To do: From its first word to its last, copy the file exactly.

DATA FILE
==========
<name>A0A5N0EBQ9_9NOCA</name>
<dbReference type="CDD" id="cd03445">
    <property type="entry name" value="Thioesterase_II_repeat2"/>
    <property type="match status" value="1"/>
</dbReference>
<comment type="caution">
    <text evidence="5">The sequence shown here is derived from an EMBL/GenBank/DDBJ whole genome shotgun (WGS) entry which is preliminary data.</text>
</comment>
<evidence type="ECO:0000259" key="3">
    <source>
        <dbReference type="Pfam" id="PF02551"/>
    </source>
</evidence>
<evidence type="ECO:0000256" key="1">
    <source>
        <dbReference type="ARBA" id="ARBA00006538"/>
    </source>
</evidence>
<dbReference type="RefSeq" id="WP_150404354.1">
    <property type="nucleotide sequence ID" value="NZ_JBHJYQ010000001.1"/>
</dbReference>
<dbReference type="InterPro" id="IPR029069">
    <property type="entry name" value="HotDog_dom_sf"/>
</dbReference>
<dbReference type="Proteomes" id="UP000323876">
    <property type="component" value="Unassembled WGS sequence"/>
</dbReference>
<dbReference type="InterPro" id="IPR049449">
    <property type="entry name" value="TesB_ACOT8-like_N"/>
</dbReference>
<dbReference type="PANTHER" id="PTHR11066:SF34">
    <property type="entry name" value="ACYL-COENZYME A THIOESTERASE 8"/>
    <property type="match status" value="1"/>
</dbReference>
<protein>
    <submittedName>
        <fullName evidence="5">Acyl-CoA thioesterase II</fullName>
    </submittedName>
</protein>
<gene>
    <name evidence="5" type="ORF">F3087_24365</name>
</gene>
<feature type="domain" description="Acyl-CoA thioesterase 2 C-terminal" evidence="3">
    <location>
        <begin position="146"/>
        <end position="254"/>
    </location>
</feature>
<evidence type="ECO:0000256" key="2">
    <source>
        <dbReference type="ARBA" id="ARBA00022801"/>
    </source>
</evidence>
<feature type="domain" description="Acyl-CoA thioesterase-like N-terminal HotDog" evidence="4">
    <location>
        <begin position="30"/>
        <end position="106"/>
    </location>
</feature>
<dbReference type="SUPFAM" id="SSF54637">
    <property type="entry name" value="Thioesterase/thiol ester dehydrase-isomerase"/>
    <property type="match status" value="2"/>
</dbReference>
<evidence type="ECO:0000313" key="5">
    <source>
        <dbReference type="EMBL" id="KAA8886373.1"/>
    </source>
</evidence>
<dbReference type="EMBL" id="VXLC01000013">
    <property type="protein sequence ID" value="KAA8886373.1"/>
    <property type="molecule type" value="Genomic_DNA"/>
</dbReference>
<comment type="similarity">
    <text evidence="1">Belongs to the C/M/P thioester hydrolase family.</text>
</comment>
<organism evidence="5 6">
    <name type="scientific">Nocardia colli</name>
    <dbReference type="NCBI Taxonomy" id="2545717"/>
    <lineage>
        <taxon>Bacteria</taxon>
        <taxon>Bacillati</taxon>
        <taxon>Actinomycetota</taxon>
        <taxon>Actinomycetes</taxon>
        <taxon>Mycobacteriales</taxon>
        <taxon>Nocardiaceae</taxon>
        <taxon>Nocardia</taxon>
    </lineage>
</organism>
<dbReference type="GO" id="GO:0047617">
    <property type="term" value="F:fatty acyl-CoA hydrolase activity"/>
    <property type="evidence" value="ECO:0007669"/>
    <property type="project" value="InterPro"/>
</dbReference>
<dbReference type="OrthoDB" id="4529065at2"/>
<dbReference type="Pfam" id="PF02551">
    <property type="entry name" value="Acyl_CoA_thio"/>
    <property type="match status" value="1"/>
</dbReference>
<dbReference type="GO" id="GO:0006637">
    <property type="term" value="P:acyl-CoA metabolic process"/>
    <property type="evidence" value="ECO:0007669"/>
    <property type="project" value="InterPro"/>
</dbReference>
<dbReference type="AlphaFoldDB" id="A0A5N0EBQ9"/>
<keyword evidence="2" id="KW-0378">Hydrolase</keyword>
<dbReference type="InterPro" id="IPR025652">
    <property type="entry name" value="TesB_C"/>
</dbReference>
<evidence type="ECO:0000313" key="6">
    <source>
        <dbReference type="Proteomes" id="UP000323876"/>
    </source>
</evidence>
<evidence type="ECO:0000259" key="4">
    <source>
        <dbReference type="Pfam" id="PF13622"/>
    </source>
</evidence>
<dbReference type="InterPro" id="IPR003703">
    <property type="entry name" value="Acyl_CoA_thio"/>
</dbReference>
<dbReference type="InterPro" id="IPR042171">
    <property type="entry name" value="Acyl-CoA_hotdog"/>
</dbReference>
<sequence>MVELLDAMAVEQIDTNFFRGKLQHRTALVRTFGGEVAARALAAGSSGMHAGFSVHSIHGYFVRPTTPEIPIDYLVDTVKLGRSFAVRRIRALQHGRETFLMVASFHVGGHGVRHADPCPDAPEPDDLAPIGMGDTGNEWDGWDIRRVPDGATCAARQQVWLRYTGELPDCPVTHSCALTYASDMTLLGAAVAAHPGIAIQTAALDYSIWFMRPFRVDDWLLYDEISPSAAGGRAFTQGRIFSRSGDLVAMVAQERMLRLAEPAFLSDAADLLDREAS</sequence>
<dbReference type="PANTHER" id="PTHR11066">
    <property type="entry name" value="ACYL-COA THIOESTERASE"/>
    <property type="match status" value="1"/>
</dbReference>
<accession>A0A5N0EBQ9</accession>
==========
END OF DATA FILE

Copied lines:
<name>A0A5N0EBQ9_9NOCA</name>
<dbReference type="CDD" id="cd03445">
    <property type="entry name" value="Thioesterase_II_repeat2"/>
    <property type="match status" value="1"/>
</dbReference>
<comment type="caution">
    <text evidence="5">The sequence shown here is derived from an EMBL/GenBank/DDBJ whole genome shotgun (WGS) entry which is preliminary data.</text>
</comment>
<evidence type="ECO:0000259" key="3">
    <source>
        <dbReference type="Pfam" id="PF02551"/>
    </source>
</evidence>
<evidence type="ECO:0000256" key="1">
    <source>
        <dbReference type="ARBA" id="ARBA00006538"/>
    </source>
</evidence>
<dbReference type="RefSeq" id="WP_150404354.1">
    <property type="nucleotide sequence ID" value="NZ_JBHJYQ010000001.1"/>
</dbReference>
<dbReference type="InterPro" id="IPR029069">
    <property type="entry name" value="HotDog_dom_sf"/>
</dbReference>
<dbReference type="Proteomes" id="UP000323876">
    <property type="component" value="Unassembled WGS sequence"/>
</dbReference>
<dbReference type="InterPro" id="IPR049449">
    <property type="entry name" value="TesB_ACOT8-like_N"/>
</dbReference>
<dbReference type="PANTHER" id="PTHR11066:SF34">
    <property type="entry name" value="ACYL-COENZYME A THIOESTERASE 8"/>
    <property type="match status" value="1"/>
</dbReference>
<protein>
    <submittedName>
        <fullName evidence="5">Acyl-CoA thioesterase II</fullName>
    </submittedName>
</protein>
<gene>
    <name evidence="5" type="ORF">F3087_24365</name>
</gene>
<feature type="domain" description="Acyl-CoA thioesterase 2 C-terminal" evidence="3">
    <location>
        <begin position="146"/>
        <end position="254"/>
    </location>
</feature>
<evidence type="ECO:0000256" key="2">
    <source>
        <dbReference type="ARBA" id="ARBA00022801"/>
    </source>
</evidence>
<feature type="domain" description="Acyl-CoA thioesterase-like N-terminal HotDog" evidence="4">
    <location>
        <begin position="30"/>
        <end position="106"/>
    </location>
</feature>
<dbReference type="SUPFAM" id="SSF54637">
    <property type="entry name" value="Thioesterase/thiol ester dehydrase-isomerase"/>
    <property type="match status" value="2"/>
</dbReference>
<evidence type="ECO:0000313" key="5">
    <source>
        <dbReference type="EMBL" id="KAA8886373.1"/>
    </source>
</evidence>
<dbReference type="EMBL" id="VXLC01000013">
    <property type="protein sequence ID" value="KAA8886373.1"/>
    <property type="molecule type" value="Genomic_DNA"/>
</dbReference>
<comment type="similarity">
    <text evidence="1">Belongs to the C/M/P thioester hydrolase family.</text>
</comment>
<organism evidence="5 6">
    <name type="scientific">Nocardia colli</name>
    <dbReference type="NCBI Taxonomy" id="2545717"/>
    <lineage>
        <taxon>Bacteria</taxon>
        <taxon>Bacillati</taxon>
        <taxon>Actinomycetota</taxon>
        <taxon>Actinomycetes</taxon>
        <taxon>Mycobacteriales</taxon>
        <taxon>Nocardiaceae</taxon>
        <taxon>Nocardia</taxon>
    </lineage>
</organism>
<dbReference type="GO" id="GO:0047617">
    <property type="term" value="F:fatty acyl-CoA hydrolase activity"/>
    <property type="evidence" value="ECO:0007669"/>
    <property type="project" value="InterPro"/>
</dbReference>
<dbReference type="OrthoDB" id="4529065at2"/>
<dbReference type="Pfam" id="PF02551">
    <property type="entry name" value="Acyl_CoA_thio"/>
    <property type="match status" value="1"/>
</dbReference>
<dbReference type="GO" id="GO:0006637">
    <property type="term" value="P:acyl-CoA metabolic process"/>
    <property type="evidence" value="ECO:0007669"/>
    <property type="project" value="InterPro"/>
</dbReference>
<dbReference type="AlphaFoldDB" id="A0A5N0EBQ9"/>
<keyword evidence="2" id="KW-0378">Hydrolase</keyword>
<dbReference type="InterPro" id="IPR025652">
    <property type="entry name" value="TesB_C"/>
</dbReference>
<evidence type="ECO:0000313" key="6">
    <source>
        <dbReference type="Proteomes" id="UP000323876"/>
    </source>
</evidence>
<evidence type="ECO:0000259" key="4">
    <source>
        <dbReference type="Pfam" id="PF13622"/>
    </source>
</evidence>
<dbReference type="InterPro" id="IPR003703">
    <property type="entry name" value="Acyl_CoA_thio"/>
</dbReference>
<dbReference type="InterPro" id="IPR042171">
    <property type="entry name" value="Acyl-CoA_hotdog"/>
</dbReference>
<sequence>MVELLDAMAVEQIDTNFFRGKLQHRTALVRTFGGEVAARALAAGSSGMHAGFSVHSIHGYFVRPTTPEIPIDYLVDTVKLGRSFAVRRIRALQHGRETFLMVASFHVGGHGVRHADPCPDAPEPDDLAPIGMGDTGNEWDGWDIRRVPDGATCAARQQVWLRYTGELPDCPVTHSCALTYASDMTLLGAAVAAHPGIAIQTAALDYSIWFMRPFRVDDWLLYDEISPSAAGGRAFTQGRIFSRSGDLVAMVAQERMLRLAEPAFLSDAADLLDREAS</sequence>
<dbReference type="PANTHER" id="PTHR11066">
    <property type="entry name" value="ACYL-COA THIOESTERASE"/>
    <property type="match status" value="1"/>
</dbReference>
<accession>A0A5N0EBQ9</accession>